In honour of World Book Day, this post is all about what books mean to me as a reader. It’s a personal journey, and it’s quite random, and I hope you’ll share your own thoughts and experiences right back.
Opening Up New Worlds
Right now my daughter is learning to read. Each night we painstakingly sound out every word and make our way through various stories, step by step. I’m so eager for her to learn to read, to have the wonderful world of books open up before her, that I held myself back from teaching her to read before she started school – I went the opposite way! I was worried I’d be one of those pushy parents, and might scare her off. Thankfully she loves books – we’ve read to her every day since she was 2 days old! – and ‘book’ was her first word. The other day she made her own book – The Three Hedgehogs. We taped the pages together, she wrote out her story and even illustrated it. I’ll keep that book forever.
A Means of Escape
In difficult times I often retreat back into a book I’ve read before. I’m one of those people who get too tense to enjoy a film – or book – until I know the ending. Once I know how things turn out I can watch or read again and derive far more enjoyment this way. (I once commented to my husband that I wished I could skip to the end of my life and make sure it all turned out well, then come back and live it in a more relaxed way!) My favourite books to retreat into are A Patchwork Planet by Anne Tyler, Fortunes Rocks by Anita Shreve, and Here Be Dragons by Sharon Penman.
Through books, and my reaction to the stories and characters they contain, I’ve learned so much about myself. On some level I notice what resonates with me, repels me, or just plain makes me feel happy. This knowledge, this insight, can’t be gained in any other way. I think people who don’t read, or who don’t read fiction perhaps, are missing out in this way.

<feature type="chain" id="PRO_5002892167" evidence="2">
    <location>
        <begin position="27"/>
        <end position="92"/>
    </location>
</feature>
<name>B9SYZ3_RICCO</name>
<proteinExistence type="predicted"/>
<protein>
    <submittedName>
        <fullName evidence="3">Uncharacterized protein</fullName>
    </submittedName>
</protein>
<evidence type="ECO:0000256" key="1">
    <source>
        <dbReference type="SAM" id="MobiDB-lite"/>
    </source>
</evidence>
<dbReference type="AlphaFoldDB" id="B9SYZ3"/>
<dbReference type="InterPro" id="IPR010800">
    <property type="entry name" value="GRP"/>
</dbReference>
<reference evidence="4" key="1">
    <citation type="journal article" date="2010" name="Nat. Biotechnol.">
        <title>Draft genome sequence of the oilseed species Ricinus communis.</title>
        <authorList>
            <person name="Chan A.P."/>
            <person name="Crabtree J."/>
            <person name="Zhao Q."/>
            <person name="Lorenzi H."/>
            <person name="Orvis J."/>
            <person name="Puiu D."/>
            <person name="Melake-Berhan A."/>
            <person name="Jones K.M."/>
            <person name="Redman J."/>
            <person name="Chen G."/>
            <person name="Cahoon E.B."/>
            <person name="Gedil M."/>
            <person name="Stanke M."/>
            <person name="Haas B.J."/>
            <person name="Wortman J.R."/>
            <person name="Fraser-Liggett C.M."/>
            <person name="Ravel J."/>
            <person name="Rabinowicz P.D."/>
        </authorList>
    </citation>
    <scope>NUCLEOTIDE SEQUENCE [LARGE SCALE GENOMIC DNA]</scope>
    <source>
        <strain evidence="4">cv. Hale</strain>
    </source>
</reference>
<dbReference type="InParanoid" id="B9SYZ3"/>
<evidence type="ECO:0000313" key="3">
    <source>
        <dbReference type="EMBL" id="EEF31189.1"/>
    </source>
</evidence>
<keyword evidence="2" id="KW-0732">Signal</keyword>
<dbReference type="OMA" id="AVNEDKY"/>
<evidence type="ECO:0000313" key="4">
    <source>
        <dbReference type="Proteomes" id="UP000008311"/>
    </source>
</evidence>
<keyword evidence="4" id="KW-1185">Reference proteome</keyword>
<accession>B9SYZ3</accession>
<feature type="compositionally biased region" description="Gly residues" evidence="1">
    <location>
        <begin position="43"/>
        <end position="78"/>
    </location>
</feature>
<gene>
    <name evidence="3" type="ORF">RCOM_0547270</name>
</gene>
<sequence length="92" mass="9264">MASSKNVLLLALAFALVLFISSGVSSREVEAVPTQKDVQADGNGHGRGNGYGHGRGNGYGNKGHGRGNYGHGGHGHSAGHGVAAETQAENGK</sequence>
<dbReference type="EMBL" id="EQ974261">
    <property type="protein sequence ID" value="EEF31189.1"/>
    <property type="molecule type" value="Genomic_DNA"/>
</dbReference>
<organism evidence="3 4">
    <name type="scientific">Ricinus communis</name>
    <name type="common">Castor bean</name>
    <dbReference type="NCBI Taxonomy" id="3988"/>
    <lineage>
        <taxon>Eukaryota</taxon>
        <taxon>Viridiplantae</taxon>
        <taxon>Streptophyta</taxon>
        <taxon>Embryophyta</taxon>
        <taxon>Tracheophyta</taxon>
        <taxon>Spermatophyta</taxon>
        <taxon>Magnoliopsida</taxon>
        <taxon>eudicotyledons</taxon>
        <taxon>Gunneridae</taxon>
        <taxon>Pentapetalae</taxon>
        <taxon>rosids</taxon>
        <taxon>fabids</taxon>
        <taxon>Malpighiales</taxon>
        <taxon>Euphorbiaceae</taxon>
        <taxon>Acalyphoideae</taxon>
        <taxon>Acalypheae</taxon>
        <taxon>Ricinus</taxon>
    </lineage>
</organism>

I spent my twenties and early thirties in the self-help revolution, and my bookshelves were groaning under the weight of all those helpful tomes. Feel The Fear and Do It Anyway is a book I still have and read today; most of the others have fallen by the wayside. If I’d kept them, and written the dates purchased inside the covers, you could chart my life experiences right through those years. No matter what happened, there was always a book to help me deal with it. First were the books about how to find the perfect relationship, followed by a title I remember distinctly – Happy To Be Single. (Shows how well the former worked out!) Stacks of self-counselling and life coaching books, find your perfect career, find your place in life – find yourself! And practical books too; I lived alone for many years, and with the help of wonderful books, borrowed from the library, I learned how to tile my bathroom, put up shelves and curtain rails and blinds, change plugs and unblock sinks.
Relics and Symbols of Hope
Even as the need for how-to books is diminishing (Google, anyone?), there are books I can’t part with on my shelves. They remind me of who I am, and there is something so much more comforting and permanent about looking up how to lay a patio, say, or how to get fit (!) in a book, rather than on the internet. And all those books I’ve bought over the years – Thinner Thighs, 10 Minute Facelift, Teach Yourself Access Database, Jewellery For Beginners, to name just a few – they represent ideas I’ve had, and parts of my personality that are no more. (I’m so past caring about facial muscles drooping now!) I wish I had kept every single book I ever bought, and kept a list of every library book I ever borrowed. Because all of my life is there, to be read.
- World Book Day 2013: what’s happening across the country (telegraph.co.uk)